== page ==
Udinese sold the spine of its team, and its three best players in the summer -- Cristian Zapata to Villarreal, Gokhan Inler to Napoli and Alexis Sanchez to Barcelona -- and yet is still a serious contender for the Scudetto. Coach Francesco Guidolin, who changed last season's 4-3-3 formation into a 3-5-1-1, deserves great credit, as do the scouts who found the current generation of stars: Samir Handanovic, the goalkeeper signed from Slovenian side NK Domzale for £40,000 ($619,000) now worth €20M ($26.5M) and among the best in the world; defender Mehdi Benatia, signed as a free agent from Clermont and now tracked by Manchester United and Chelsea; and Pablo Armero, who cost $1.5M from Palmeiras, and wanted by Real Madrid.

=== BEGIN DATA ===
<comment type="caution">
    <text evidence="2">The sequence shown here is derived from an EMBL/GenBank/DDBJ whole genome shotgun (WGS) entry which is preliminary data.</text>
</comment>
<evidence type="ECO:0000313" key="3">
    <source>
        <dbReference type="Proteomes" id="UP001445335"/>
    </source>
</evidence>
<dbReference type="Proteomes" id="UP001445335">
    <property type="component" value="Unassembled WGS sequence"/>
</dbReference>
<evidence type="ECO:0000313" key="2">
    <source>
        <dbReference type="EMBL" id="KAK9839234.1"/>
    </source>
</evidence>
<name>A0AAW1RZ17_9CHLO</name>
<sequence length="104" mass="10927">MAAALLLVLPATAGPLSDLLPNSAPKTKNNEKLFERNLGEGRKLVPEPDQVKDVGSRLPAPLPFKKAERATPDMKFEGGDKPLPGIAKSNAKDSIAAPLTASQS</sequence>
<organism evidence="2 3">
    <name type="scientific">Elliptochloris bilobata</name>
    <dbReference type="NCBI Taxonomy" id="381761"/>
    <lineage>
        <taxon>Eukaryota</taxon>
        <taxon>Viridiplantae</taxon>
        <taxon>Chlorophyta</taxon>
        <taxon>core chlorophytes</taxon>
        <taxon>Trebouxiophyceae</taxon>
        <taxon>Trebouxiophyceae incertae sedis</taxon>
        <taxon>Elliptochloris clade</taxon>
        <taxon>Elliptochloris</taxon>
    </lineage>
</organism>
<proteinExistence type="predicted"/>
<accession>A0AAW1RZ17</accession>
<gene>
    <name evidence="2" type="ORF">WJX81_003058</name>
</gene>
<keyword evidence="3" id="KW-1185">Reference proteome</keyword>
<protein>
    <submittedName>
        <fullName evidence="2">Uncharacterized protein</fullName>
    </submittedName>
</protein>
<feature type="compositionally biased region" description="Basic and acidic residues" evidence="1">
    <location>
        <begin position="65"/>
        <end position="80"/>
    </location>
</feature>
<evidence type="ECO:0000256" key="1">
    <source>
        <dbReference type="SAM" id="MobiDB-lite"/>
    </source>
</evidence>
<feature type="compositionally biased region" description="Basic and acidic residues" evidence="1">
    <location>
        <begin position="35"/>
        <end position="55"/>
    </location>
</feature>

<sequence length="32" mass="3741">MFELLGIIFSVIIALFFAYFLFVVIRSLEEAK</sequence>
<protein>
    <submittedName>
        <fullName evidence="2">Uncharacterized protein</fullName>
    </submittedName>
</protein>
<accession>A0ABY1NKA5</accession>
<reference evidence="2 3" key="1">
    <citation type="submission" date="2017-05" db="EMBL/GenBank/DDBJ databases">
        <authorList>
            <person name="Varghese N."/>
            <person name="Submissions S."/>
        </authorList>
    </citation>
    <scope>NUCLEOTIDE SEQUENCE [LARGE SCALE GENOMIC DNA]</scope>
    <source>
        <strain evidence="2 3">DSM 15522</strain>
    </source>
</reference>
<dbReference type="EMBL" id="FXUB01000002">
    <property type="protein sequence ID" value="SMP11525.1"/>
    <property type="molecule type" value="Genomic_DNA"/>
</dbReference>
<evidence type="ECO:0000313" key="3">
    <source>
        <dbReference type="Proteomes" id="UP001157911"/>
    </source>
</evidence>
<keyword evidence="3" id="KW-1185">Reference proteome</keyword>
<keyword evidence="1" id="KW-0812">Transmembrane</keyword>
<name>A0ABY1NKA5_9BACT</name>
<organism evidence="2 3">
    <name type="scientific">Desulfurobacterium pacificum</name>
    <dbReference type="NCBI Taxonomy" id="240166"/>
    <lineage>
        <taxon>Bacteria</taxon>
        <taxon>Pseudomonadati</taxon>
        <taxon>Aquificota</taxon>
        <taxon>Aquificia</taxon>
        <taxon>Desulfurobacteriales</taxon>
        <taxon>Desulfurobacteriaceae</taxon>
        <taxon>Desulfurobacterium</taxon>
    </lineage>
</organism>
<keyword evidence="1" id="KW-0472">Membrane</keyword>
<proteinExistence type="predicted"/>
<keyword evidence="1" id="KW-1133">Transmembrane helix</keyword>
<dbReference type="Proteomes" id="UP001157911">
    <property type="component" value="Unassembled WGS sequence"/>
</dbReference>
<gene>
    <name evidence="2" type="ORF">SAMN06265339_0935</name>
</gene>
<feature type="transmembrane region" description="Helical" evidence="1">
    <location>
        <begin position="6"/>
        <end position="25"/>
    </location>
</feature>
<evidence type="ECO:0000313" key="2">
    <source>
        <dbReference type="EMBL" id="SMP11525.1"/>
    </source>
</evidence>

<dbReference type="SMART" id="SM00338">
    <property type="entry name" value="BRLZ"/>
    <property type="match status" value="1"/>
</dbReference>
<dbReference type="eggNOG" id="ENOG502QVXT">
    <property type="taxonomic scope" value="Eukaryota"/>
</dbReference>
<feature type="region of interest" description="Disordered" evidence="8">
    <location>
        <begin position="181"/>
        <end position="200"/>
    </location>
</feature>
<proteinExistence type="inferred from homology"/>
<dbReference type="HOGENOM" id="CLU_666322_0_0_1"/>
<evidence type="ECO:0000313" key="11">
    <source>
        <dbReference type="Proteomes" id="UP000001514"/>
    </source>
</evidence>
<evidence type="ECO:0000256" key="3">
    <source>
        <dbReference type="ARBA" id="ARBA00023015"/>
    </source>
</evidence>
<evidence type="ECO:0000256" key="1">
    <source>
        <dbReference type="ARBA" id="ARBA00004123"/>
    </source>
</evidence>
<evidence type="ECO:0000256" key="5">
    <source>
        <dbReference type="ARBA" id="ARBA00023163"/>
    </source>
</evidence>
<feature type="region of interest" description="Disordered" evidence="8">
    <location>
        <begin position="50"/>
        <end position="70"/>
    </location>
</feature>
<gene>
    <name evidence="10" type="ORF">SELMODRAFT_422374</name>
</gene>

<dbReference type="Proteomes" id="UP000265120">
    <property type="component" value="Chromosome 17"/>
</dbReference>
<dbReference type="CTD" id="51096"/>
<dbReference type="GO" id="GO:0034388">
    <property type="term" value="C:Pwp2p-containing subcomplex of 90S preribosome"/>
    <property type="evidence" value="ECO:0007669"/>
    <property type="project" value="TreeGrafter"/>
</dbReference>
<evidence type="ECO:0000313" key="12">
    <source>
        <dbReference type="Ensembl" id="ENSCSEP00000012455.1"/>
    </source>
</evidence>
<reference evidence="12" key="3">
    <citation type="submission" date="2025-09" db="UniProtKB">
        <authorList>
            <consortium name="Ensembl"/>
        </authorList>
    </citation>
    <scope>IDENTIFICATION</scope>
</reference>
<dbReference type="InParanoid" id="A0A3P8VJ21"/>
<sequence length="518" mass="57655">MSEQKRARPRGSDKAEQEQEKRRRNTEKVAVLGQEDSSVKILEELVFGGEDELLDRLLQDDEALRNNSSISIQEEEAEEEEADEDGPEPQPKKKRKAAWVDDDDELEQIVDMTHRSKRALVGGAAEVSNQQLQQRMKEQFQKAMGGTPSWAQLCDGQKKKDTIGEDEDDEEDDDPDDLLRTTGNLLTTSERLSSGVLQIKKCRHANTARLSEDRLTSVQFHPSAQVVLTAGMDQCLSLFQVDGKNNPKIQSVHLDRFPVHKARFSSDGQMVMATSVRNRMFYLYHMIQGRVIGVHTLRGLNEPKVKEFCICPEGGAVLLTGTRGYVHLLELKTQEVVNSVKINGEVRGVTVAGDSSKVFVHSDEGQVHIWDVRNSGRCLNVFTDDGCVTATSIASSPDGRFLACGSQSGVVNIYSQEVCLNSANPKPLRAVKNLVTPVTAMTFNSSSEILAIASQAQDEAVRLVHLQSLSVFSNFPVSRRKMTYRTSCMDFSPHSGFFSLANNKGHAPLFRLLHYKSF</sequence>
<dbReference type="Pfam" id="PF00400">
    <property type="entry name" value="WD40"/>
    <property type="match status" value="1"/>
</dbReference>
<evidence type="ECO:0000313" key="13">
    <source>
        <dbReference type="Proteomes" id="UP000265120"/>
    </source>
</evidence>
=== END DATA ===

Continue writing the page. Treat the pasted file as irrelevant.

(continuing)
As SI.com's Gabriele Marcotti put it: "Udinese buy low and sell high ... what it does year on year is arguably just as impressive as what Barcelona or Inter Milan do, if not more." With Financial Fair Play regulations kicking in soon, Udinese is the model that UEFA wants all clubs to follow.
Ben Lyttleton has written about French football for various publications. He edited an oral history of the European Cup, Match of My Life: European Cup Finals, which was published in 2006.